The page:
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I can't figure out how to assign a function call to a ruby hash. What I want to do is to assign a function to a hash key, and later call this function using the classic hash lookout syntax.

def Foo()
  puts "bar"
end

puts "Assigning"
test = { "foo" => Foo() }

puts "Executing"
test["foo"]

This code fails, function Foo is called after puts "Assign", during hash creation, and nothing happens after puts "Executing"

def Foo()
  puts "bar"
end

puts "Assigning"
test = { "foo" => Foo }

puts "Executing"
test["foo"]

with this code I receive an uninitialized constant Foo (NameError).

Finally with

def Foo()
  puts "bar"
end

puts "Assigning"
test = { "foo" => :Foo }

puts "Executing"
test["foo"]

I get not outputs.

Any suggestions?

Thanks to all for answres and suggestions.

What I'm going to do is to test if a hash based approach to call function is faster than an equivalent code based on if / case statements.

funcs["foo"].call

fatser than

if func_name == "foo" then
  Foo()
elsif ...
...
end

or

case func_name
when "foo"
  Foo()
when ...
  ...
end

Obviously for a big number of functions (~150) and hundreds of calling cycles

share|improve this question
    
one quick suggestion - don't define a function with title case; Ruby will expect it to be a constant rather than a function. –  Simon Aug 11 '11 at 10:20

4 Answers 4

you could use lambda's instead of methods. Two options here:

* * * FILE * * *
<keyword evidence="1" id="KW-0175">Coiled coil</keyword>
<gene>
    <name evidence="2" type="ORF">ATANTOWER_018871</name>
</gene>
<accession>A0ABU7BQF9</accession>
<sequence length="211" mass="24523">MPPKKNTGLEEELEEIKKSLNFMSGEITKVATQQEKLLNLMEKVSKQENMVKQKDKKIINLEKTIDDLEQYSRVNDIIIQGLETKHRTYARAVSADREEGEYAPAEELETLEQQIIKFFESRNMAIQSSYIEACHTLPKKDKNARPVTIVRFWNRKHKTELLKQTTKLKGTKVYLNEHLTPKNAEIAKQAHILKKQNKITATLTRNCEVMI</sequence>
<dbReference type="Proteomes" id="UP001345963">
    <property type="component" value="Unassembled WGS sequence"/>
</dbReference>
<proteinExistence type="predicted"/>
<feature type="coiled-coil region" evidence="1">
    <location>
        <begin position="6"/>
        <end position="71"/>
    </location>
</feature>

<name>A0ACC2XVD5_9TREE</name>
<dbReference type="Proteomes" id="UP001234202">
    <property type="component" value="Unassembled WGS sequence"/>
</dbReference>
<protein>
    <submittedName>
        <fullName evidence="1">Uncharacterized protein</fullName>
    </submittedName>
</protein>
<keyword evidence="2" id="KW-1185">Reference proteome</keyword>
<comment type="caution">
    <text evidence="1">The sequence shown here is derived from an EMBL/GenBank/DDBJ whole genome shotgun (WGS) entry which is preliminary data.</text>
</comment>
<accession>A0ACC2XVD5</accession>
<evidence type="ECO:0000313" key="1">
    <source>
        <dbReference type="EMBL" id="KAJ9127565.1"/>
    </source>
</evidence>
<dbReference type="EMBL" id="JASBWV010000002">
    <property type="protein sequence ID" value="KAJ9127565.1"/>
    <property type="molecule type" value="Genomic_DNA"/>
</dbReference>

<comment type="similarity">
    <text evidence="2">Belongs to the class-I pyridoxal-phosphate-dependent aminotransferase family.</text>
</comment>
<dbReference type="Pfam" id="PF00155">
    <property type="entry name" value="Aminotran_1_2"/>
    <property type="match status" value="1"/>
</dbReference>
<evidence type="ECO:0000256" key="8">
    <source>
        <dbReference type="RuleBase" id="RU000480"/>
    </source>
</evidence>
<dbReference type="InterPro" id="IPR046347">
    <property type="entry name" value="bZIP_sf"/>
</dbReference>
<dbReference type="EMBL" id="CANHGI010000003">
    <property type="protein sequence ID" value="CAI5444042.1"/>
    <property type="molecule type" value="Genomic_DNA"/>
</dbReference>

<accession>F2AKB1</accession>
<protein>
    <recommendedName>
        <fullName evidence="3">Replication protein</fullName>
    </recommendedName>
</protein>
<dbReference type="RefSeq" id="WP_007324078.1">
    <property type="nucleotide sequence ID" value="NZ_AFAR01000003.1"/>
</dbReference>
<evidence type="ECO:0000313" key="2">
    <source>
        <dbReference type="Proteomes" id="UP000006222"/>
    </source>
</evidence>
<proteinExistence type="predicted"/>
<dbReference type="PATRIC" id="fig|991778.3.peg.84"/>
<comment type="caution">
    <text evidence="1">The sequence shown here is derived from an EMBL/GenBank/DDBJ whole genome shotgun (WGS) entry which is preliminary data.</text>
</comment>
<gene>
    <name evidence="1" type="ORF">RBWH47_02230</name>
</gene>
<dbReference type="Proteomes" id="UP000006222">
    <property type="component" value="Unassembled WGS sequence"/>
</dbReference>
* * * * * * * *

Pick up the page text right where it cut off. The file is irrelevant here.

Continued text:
hash = {:foo => lambda { puts 'bar } }

hash[:foo].call

the second (more complicated) is this:

irb(main):001:0> class Hash
irb(main):002:1>   alias :orig_anc :'[]'
irb(main):003:1>
irb(main):004:1*   def [](key)
irb(main):005:2>     if orig_anc(key).is_a? Proc
irb(main):006:3>       orig_anc(key).call
irb(main):007:3>     else
irb(main):008:3*       orig_anc(key)
irb(main):009:3>     end
irb(main):010:2>   end
irb(main):011:1> end
=> nil
irb(main):012:0> h = {:hello => 'world', :foo => lambda { puts 'bar' }}
=> {:hello=>"world", :foo=>#<Proc:0x843224c@(irb):12 (lambda)>}
irb(main):013:0> h[:hello]
=> "world"
irb(main):014:0> h[:foo]
bar
=> nil
irb(main):015:0>

The second one just allows you to skip using 'call' method

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There is no easy possibility to make your function execute simply by retrieving the hash key withput overriding Hash's [] method, as Vlad pointed out, i.e.

def foo
  puts "hi"
end

... # magic

test["foo"] # outputs hi

won't work. What you can do, though, is assign the method reference using Object#method and then invoke it using call:

def foo
  puts "hi"
end

test = { "foo" => method(:foo) }

test["foo"].call # => hi
share|improve this answer

First things first, start method names with lower case letters. Then, moving to first example, Ruby is eager so test = { "foo" => Foo() } Foo is called.

In the second example, variables starting with an uppercase letter are considered constants, so Ruby looks for one and do not bother looking for a method. Take into account that if foo where a method then foo would be called as in the first example.

Third example: test["foo"] returns :Foo, a symbol. Nowhere in your code Foo() is invoked.

*Suggestions

1.- Take a look at identifiers nomenclature in Ruby.

2.- You may took a look at lambda, Proc and Object#method

3.- If you have some money to spare and don't mind buying a pair of books, give Programming Ruby and Metaprogramming in Ruby a chance (both can be bought in PragProg.

share|improve this answer

You could try using the hash constructor with a block, so

def foo
  puts "hi"
end

test = Hash.new do |hash, key|
  send(key) if respond_to?(key)
end

test["foo"] # prints "hi", returns nil
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